Officials monitor coronavirus cases in young people in Basalt area
Officials in Eagle County are monitoring an outbreak of coronavirus cases that seems to be centered on Basalt-area teenagers and young adults from a social gathering earlier this month.
As a precaution, at least two Roaring Fork Valley businesses voluntarily closed in some capacity over the weekend and Monday but were told all the cases related to their businesses involve young people who are asymptomatic.
Since the cases currently are centered in the Eagle County portion of the Basalt area, officials there are doing the contact tracing. Eagle County does not provide data on specific areas where cases are confirmed but rather puts all the cases together in their updates.
On Monday, Eagle County’s director of communications, Kris Widlak, said there have been 26 new confirmed cases over the past five days, and “these cases are in both valleys” of the Eagle County.
Pitkin County public information officer Tracy Trulove said as of Monday afternoon they cannot trace any ID back to a county resident “at this time,” but that they are aware of the situation and talking with officials from Eagle and Garfield counties.
Trulove said a Pitkin County connection could change as the concentric circles of contact tracing expand in the coming days. Garfield County Public Health officials said they, too, are monitoring the situation in the same manner.
According to the Pitkin County database, there have been 15 new cases in the past week. Garfield County has reported 40 new cases in the past week. Some of those backdate to before June 7, but the latest two-week onset (June 8-21) of new cases in Garfield County was 39.
The day care center Camp Chip-A-Tooth, based at Basalt Elementary School, had three of its counselors confirmed with the virus but all three are asymptomatic, camp director Deb Morrison said Monday. She said the camp, which takes care of children ages 5-12, was closed Monday but plans to open Tuesday. None of the three counselors have been at the camp since Wednesday.
“Nobody was in close contact for not even close to 15 minutes. We’ve been outside and social distancing 95 percent of the time,” Morrison said. “But you can’t control your employees once they leave your place.”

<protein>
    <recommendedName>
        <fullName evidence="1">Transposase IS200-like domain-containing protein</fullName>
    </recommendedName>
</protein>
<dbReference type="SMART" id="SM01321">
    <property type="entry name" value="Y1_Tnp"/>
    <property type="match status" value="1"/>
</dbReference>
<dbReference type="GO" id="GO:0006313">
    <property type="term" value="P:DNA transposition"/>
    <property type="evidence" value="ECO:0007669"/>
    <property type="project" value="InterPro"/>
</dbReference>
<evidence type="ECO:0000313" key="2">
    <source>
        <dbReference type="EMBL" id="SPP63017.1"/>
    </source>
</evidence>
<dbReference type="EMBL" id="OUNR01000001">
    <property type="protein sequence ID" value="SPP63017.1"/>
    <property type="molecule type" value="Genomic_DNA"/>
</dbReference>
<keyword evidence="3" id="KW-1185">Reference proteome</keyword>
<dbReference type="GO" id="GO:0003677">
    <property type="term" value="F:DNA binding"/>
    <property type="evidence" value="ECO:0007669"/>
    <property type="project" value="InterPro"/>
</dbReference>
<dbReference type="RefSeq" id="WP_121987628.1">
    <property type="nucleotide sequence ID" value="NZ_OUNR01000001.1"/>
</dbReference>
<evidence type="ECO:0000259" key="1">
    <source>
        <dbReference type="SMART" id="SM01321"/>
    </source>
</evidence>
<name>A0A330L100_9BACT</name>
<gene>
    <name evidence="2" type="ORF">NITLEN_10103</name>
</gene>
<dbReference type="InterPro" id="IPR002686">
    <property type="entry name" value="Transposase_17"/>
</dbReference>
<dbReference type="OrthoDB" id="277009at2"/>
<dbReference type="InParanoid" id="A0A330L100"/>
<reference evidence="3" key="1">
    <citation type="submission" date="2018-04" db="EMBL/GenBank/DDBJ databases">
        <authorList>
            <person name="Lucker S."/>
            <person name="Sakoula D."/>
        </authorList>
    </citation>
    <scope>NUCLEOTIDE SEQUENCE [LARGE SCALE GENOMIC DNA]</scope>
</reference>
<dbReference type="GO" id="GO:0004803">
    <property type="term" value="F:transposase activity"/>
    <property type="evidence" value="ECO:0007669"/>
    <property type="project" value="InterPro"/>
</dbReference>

The camp traditionally has 65-70 children each summer, but this year because of rules to combat the pandemic they now have about 35 children.
“We’ve been in touch with everybody we’re supposed to be in touch with and followed directions to a ‘T,’ and they told us we’ve done an amazing job,” Morrison said.
The Roaring Fork School District, which oversees Basalt school facilities, decided to open its buildings this summer only for child day-care purposes, and with limited capacity.
“We are concerned about the safety and well-being of all our facilities users, which is why we initially took a cautious approach to reopening,” said Jeff Gatlin, chief operating officer for the district. “We will continue to rely on the guidance of public health in regards to continued use and appropriate response if cases of COVID-19 are confirmed in any program currently using our facilities.”
Maroon Creek Golf Club General Manager David Chadbourne said Monday they have four employees who were found to be asymptomatic and all are doing fine. He said they found out Saturday and immediately closed the area where they work, which is in the pool food service area. The club’s main kitchen is completely separate from the pool area and there is no crossover, he said.
“We have isolated it to the four young kids who have tested positive were four who were at this social event. The other employees who work next to them have all been tested and tested negative,” he said. “We feel very secure in the fact that probably there is no transmission to the general membership due to the safety protocols we have in place here.”
The area in question will not open until Wednesday at the earliest, he said, and they have been deep cleaning it every day since they found out. The four employees can only return to work when they test negative, Chadbourne said.
His greatest fear is that people may have their head in the sand and pretend the pandemic is not happening. He said sharing information is going to be key throughout the reopening.
“The information we have to put out there to everybody is we have to have full disclosure, we have to share information with each other and we have to keep each other safe,” he said. “Because at the end of the day if we don’t and we get people who are vulnerable ill, that’s a huge responsibility. I think it’s imperative that we all share information.”
Post Independent reporter John Stroud [firstname.lastname@example.org] contributed to this report.
Support Local Journalism
Support Local Journalism
Readers around Glenwood Springs and Garfield County make the Post Independent’s work possible. Your financial contribution supports our efforts to deliver quality, locally relevant journalism.
Now more than ever, your support is critical to help us keep our community informed about the evolving coronavirus pandemic and the impact it is having locally. Every contribution, however large or small, will make a difference.
Each donation will be used exclusively for the development and creation of increased news coverage.
Start a dialogue, stay on topic and be civil.
If you don't follow the rules, your comment may be deleted.
User Legend: Moderator Trusted User
A new project of Garfield County Public Health — complete with video, pictures and personal narratives — is aimed at building trust in the push to convince those who may still be hesitant about receiving…